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InfoQ Homepage Presentations Mission: Impossible–Purely Declarative User Interface Modeling

Mission: Impossible–Purely Declarative User Interface Modeling

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Bio

Achim Demelt has been writing model-driven software and frameworks for 10+ years, based predominantly on the Java/EMF platform and Eclipse’s Xtend/Xpand/Xtext technologies. After many years working on the back-end side of applications, he now leads the UI DSL and framework development at Wilken GmbH, a maker of ERP software in Germany.

About the conference

The Code Generation conference is the leading event on the practical applications of Model-Driven Software Development (MDSD). It offers a high quality learning experience by combining discussions and debates with a diverse range of practical tutorials and workshops. It will also give you the opportunity to share experiences and knowledge with fellow developers.The conference is now in its 6th year and is known for providing a high-value learning experience. This reputation has been built up by attracting industry-recognised experts to share their experiences at the conference.

Recorded at:

Sep 07, 2012

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Community comments

  • And what does it solve?

    by Adam Nemeth /

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    If I'd have a boss who poses meaningless technical challenges to me, I'd quit on the spot.

    It's possible to create a declarative UI: just use HTML and CSS3 without JavaScript. CSS3 even does away with the transitions.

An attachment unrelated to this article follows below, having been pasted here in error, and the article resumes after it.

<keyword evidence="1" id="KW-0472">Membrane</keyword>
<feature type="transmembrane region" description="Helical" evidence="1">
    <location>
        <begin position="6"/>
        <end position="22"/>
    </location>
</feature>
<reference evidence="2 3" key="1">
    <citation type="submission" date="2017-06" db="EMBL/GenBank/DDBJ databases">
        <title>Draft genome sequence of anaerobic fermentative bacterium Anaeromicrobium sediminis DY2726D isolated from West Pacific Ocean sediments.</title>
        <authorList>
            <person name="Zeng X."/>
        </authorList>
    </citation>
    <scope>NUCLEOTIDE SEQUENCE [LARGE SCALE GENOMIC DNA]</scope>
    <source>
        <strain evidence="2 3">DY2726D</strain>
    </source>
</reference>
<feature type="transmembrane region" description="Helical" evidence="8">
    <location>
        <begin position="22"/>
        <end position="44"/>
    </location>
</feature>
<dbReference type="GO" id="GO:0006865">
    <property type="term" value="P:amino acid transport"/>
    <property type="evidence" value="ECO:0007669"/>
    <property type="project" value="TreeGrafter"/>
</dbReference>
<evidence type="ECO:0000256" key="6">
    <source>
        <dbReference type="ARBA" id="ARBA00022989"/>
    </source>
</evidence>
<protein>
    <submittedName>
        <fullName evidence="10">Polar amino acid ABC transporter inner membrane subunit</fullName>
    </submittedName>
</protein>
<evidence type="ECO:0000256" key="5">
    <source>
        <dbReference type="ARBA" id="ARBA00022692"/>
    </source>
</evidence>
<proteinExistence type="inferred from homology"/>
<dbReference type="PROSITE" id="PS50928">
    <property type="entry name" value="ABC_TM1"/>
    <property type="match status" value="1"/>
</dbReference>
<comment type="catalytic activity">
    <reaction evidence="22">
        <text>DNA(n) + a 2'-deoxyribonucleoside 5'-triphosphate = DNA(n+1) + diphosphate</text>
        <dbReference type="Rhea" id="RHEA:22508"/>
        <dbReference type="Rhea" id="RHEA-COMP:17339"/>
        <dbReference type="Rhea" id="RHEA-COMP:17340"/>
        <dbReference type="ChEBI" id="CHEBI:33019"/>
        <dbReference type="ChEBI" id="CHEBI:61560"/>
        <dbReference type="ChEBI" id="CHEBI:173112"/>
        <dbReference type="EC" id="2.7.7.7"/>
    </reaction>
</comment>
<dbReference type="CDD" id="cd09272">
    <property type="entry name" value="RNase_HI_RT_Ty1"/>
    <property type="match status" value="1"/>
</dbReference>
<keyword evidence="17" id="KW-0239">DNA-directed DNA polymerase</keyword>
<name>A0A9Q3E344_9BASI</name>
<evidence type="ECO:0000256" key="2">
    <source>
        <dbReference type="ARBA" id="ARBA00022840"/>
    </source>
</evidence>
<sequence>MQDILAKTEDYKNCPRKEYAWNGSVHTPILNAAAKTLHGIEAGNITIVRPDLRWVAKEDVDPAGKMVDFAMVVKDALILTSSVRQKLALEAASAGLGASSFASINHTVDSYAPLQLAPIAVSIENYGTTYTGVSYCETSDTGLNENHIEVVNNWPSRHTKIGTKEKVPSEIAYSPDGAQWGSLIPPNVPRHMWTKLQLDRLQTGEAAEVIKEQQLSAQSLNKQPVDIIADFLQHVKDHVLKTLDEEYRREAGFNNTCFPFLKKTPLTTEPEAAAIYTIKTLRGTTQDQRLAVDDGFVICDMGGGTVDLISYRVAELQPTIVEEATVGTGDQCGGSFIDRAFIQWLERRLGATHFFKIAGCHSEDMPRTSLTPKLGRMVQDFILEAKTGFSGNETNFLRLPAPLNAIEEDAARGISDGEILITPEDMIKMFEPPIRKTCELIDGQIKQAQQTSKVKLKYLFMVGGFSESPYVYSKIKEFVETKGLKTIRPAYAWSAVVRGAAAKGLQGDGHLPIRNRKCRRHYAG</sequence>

But what on Earth would it solve for the users?

    Computers are interactive. Users command computers to do stuff for them. This is the basis situation. An imperative language expresses these need rather well.

    Sure, you can build a declarative page descriptor, that's even benefical (albeit the above mentioned two languages are well-suited for this task already), but interacions will be verb-based. "If this button is pressed, we expect you, dear computer,to do this".

    Declarative languages are known to hard to work with: while I'm fluent both in XSLT and TypoScript (just two examples), I know that most programmers find them really hard to work with.

    A good engineering product is one that solves needs perfectly for the users. The user of an API is the programmer, and what a programmer creates is used by the end-user. If the programmer has to do dances, or the end-user gets a software with bad ergonomics, you've failed to create a good engineering product.

    The good reaction to such CTO requests is "you're an idiot, you either forget this sh.t right now or I'm outta here."

  • Nowadays writing the UI in a declarative is not a challenge

    by Javier Paniza /

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    The Challenge: "We want to write the complete UI of our next generation ERP System in a declarative way. Not a single imperative statement."

    Today, any Java developer can write a business application with automatic UI generation using open source domain-driven frameworks, such as OpenXava. In fact, there is already a complete ERP without a line of User Interface code written with OpenXava.

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